From time to time I give a public talk called “The History of the Milky Way Galaxy, 14 Billion BCE to the Present Day.” It’s fun to step so far back that we see the whole picture, and few of the details. It’s actually not a very well-named talk, as the last ten minutes are all about predictions we can make about the Universe billions of years into the future. One thing we can predict is the fate of our Sun, which will exhaust its hydrogen fuel supply and swell up into a Red Giant, in about 5 billion years time. (Not 5 million, in case you were worried.) What will it take for us to be there to see that happen? For one thing, solar astronomy is going to get more difficult: before even one billion years have passed, the Earth is likely to have become uninhabitable. We’ll have to move.
When browsing the back pages of the newspaper and reading about the many extrasolar planets being discovered at the moment, it’s easy to daydream beyond the “readily-available organic compounds” and “rugged exteriors” of our potential new home, and start to wonder about who we might meet out there. This thought presents us with a new problem: what will the neighbors say? If we do get as far as meeting up with alien civilizations, though, we’ll have some good stories to tell them.
“We,” in this daydream, means, of course, “we earthlings,” and, whether those storytellers are descended from humans, or from our distant relatives, we can hope that some of our very human mistakes will make it to the campfires of whichever rocky planet of whichever star system we end up in. The distinctions between nations, races, and perhaps even species will have been long forgotten in the build-up to this long-awaited meet-up: we’ll be telling tales from Earth, and what we all learned there.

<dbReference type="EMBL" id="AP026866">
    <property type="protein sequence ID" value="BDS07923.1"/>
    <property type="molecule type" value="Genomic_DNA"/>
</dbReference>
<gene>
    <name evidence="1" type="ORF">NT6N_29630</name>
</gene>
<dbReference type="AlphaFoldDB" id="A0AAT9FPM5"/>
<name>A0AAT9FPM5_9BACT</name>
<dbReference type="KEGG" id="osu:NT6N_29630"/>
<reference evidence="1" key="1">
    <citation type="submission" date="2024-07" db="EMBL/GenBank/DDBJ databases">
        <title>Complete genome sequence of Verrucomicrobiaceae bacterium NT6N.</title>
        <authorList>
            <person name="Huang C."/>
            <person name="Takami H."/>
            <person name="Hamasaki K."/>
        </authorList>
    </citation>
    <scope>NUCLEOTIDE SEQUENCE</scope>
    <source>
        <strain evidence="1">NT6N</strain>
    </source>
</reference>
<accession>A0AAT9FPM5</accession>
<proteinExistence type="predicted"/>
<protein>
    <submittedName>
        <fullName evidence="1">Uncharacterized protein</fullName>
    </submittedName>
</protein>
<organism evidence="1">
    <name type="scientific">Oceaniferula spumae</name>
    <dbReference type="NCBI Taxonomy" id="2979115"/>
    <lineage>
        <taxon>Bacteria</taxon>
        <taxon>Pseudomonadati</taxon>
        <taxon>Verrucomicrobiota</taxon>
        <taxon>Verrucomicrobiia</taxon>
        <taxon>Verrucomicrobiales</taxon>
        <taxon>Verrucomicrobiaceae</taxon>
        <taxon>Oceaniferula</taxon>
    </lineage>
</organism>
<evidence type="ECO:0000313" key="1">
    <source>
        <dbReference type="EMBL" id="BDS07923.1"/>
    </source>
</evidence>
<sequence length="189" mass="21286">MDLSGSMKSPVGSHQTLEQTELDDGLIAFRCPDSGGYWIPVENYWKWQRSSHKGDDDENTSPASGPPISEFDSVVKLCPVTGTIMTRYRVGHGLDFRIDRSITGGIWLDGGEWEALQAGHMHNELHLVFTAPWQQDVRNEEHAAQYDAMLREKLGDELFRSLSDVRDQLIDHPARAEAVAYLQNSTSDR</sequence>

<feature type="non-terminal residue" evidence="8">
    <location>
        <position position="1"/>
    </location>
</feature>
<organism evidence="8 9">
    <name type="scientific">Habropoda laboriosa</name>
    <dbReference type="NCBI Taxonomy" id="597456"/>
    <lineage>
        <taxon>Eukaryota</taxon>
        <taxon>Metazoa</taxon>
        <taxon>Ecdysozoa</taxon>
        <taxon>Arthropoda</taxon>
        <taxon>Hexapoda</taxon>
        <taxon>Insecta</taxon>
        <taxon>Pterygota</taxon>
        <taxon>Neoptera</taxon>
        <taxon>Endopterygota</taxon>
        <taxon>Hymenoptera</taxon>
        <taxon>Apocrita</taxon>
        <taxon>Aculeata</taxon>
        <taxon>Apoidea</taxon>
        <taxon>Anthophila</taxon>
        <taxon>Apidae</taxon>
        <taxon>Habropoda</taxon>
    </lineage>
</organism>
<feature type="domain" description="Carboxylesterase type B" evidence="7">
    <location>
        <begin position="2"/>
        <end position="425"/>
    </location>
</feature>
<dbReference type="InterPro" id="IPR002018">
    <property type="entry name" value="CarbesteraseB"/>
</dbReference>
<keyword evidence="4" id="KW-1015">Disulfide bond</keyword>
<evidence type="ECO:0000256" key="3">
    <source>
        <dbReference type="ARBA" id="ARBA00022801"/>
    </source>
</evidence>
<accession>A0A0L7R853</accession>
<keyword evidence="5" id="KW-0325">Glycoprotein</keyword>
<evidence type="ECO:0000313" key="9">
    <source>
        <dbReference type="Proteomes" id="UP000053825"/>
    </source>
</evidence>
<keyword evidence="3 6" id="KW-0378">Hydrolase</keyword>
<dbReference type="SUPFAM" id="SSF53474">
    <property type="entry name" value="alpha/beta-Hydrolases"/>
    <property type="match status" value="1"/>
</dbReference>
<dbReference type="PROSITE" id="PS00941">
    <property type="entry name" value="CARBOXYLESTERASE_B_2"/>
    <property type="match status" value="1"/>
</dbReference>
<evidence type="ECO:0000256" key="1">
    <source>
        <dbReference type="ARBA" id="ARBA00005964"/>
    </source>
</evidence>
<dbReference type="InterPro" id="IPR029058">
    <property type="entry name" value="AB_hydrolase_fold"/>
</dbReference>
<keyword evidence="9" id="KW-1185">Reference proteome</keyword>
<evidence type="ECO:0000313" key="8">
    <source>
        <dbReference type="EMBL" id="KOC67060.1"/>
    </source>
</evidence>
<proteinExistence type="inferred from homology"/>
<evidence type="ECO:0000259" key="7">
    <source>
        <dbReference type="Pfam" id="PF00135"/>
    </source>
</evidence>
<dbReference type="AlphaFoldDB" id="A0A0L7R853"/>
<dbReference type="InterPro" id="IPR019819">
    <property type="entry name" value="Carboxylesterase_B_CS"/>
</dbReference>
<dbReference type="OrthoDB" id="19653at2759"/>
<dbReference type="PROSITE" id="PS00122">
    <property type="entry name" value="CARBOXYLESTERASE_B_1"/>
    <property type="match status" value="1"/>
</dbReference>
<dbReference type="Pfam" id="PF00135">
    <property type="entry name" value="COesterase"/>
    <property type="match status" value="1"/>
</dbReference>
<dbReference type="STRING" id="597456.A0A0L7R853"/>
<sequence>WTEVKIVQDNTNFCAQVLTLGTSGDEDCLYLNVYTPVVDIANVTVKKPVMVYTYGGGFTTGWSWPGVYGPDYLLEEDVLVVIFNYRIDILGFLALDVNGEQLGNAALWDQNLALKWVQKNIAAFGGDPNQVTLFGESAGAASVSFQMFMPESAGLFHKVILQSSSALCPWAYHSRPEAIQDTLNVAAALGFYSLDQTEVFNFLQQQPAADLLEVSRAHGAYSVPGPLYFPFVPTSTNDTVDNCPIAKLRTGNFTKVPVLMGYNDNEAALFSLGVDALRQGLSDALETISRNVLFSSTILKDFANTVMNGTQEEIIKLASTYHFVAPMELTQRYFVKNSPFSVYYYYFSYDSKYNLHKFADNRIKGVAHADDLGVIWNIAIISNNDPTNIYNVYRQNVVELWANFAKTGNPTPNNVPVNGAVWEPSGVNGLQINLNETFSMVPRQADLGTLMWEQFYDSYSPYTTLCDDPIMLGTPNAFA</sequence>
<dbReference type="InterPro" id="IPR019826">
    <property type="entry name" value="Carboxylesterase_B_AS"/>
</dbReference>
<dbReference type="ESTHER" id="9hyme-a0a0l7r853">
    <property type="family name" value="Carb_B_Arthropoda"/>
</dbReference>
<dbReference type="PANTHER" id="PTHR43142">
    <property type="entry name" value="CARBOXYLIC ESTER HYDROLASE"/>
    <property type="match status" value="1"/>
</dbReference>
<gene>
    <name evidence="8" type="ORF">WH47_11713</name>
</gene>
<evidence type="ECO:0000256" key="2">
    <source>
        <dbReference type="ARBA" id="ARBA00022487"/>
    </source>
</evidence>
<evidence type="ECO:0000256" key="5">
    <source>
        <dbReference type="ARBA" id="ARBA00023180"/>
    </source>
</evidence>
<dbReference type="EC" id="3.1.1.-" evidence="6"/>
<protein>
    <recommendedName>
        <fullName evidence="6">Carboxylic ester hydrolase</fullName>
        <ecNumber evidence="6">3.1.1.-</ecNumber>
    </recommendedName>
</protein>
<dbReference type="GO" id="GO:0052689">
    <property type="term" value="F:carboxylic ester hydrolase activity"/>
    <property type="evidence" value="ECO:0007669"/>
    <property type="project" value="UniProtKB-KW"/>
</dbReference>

We already know what makes for a good fireside tale: the stories we tell our new neighbors will typically involve some sort of adversity, either natural or, more often than not, self-inflicted, and how we learned to overcome it. We caused our own climate change back on Earth: the first few hundred years after we figured out what was happening were pretty tough - but there was an ice age about ten thousand years’ later, and by then we knew just what to do. Remember that time we detected that asteroid, coming right at us, and managed to deflect it? And how we figured out government, more or less by trial and error? We worked at it, and co-operated, and carried on talking to each other, and made mistakes, and learned from them, and here we are. I find this daydream oddly comforting. It gives me a way to be hopeful: whatever happens this week, we’ve learned a lot - and we’re bound to learn a lot more in the coming years, about who we are, and how we want to do things.
As you can see, my daydream is about future off-planet campfire stories that are somehow triumphant. But those stories won’t really be about winning: our neighbors won’t be interested in our conflicts, which by then will seem too petty, too small to bring up. True, our success will have been survival - we’ll have lived to tell the tale, after all - but I think in the end our stories will mostly be about doing things well. As my mum used to remind us, often, “it matters not whether you won or lost, it’s how you played the game.”